Page 6 - Now attach the sides to the half box you have already created (the bottom / front / back structure). Again, when you attach the sides they will help true up the front / back if you didn't get them perfectly aligned with the bottom. I used the 4 inch deck screws to attach the sides to the bottom / front / back structure. Now attach the top with the hinges.

Page 7 - Now put the chains on and you are done. I also nailed a strip of fuzzy 1 inch insulation material along the sides to the lid to close the gap between the lid and the box. This helps keep flies out of the bin. This whole box took me a day to complete.







The first worm bin (Worm Bin 1) built built from untreated pine lasted 6 years before it needed repair, then completely fell apart. You can see LOTs of wood rot (looking inside) Worm Bin rot - Inside View
and a closeup of the wood shows more
Worm Bin rot - Close Up
The plywood is GONE
Plywood is gone
but the worms love it Worm from Worm Bin







So I built the second Worm Bin. This worm bin has a few additional features. It is built from UNTREATED Cedar 2 by 4s. You still have plywood for the top and the drawer. The legs are Cedar 4 by 4s. In addition there is a drawer that you can remove and above the drawer is a frame with a mesh screen. The mesh screen (currently 0.25 inch mesh) should allow worm castings to fall through to the drawer, that is the plan anyway. The instructions:
Page 1 First we obtain a FIR (or Cedar if you can get it, definitely not pine) plywood half sheet, it should be 4 foot by 4 foot. Ask the store to cut it in half so that you only need to cut 4 inches off the end of one of them to make the drawer. The other 2 foot by 4 foot sheet will be ready for you to use to make your top lid.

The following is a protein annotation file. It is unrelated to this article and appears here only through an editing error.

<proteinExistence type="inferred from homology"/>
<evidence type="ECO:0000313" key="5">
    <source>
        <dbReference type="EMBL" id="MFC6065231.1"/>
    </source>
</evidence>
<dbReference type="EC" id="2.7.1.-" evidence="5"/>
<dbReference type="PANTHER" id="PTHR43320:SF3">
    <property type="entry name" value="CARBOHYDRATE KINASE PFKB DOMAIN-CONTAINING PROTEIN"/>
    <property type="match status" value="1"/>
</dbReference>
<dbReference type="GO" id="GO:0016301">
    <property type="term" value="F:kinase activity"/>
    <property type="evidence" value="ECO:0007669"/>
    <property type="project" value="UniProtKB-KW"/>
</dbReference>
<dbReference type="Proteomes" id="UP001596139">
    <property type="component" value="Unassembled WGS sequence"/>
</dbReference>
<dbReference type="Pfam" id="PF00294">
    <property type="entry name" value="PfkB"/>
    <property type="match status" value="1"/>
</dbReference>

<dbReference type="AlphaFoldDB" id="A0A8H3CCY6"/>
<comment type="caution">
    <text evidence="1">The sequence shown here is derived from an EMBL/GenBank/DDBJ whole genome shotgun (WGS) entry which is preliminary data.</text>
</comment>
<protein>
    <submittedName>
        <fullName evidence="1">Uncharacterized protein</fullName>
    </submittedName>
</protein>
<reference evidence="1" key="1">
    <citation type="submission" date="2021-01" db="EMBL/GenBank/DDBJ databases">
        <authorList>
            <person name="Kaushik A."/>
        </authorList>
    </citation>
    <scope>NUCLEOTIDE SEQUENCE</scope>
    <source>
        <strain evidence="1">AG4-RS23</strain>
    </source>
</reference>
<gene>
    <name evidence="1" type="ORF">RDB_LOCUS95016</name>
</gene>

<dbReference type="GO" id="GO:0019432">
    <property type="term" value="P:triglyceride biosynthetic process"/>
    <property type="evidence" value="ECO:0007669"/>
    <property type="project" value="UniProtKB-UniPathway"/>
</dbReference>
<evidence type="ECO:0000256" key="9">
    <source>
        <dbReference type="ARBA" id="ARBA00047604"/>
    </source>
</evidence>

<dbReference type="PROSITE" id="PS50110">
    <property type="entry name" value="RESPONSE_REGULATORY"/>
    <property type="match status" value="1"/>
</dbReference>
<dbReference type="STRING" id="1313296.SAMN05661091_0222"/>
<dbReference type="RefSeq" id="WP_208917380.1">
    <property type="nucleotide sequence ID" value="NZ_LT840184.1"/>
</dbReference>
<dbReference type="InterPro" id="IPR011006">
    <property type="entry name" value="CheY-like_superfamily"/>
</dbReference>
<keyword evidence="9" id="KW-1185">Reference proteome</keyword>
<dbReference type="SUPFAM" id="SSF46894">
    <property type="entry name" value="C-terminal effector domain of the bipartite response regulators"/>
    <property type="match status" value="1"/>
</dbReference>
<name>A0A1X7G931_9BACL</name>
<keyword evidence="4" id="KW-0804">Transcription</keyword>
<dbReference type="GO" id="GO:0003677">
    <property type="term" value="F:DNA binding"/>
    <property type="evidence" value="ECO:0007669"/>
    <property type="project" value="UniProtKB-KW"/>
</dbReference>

Page 2 - Make the top (lid) and bottom mesh deck of the worm bin. To attach the plywood to the 2 by 4's I used 1 inch deck screws. I screwed the deck screws in through the plywood down into the 2 by 4's. For the Mesh deck you just assemble the wood 2 by 4s, the mesh is attached as the very last thing to do.

Page 3 - Make the front, back and sides of the worm bin by cutting the 5 Ea. boards and scrwing them to the 21.5 inch boards. Make sure that there is the space of a deck screw between all the side boards to allow for the wood to swell as it gets wet and to allow for air flow. Note that I used four small wood pieces to line up the sode boards before screwing the 21.5 inch boards on top:
Putting sides together

Putting sides together


Pahe 4 - Now screw the front / back / bottom together. You will run the deck screws through the front and back of the worm bin into the side 2 by 4's of the worm bin. You will also be able to put the mesh deck into the frame:
Putting the box together
At this point the box was moved to where it is going to stay as it will get rather heavy. Now cut the 4 X 4 legs and attach. You will need 4 inch deck screws to do this, and they will probably be number 10 screws (this is the width of the screw). You will also need to use a larger drill bit for the pilot holes (you *ARE* drilling pilot holes for the deck screws, correct?). With the box upside down (i.e. the mesh deck on top) attach three legs with 4 of your 4 inch deck screws per leg (you will be using 12 screws total to do this). Since you have three legs on the box it will now automatically be level. Flip the box over CAREFULLY so that it is standing on the three legs. Attach the fourth leg and this should ensure that you are still level. Now attach 90 degree metal tabs between the frame and the legs to strengthen the legs:
Securing the legs bottom

And metal straps on the top to hold that part together:
Securing the legs top

Now make the drawer using that 44 inch long piece of plywood. Attach rails to the legs so that you can slide the drawer in and out easily. It helps to put Teflon Tape on the bottom of the drawer to help it move on the rails. Put weather stripping on the top to cover the screws and give some cushion, with that gap the weather stripping makes now attach the lid with the 4 inch hinges:
Attaching the top

Put the mesh in the bottom of the wom bin using 1 inch deck screws and fender washers to hold it. I used a 24 inch wide metal mesh, cutting it 48 inches long. Then cut a 1 inch square out of each corner so that I could bend the sides of the mesh up and push it into place:
Attaching the mesh


Page 5 - Now put the handles on and you are done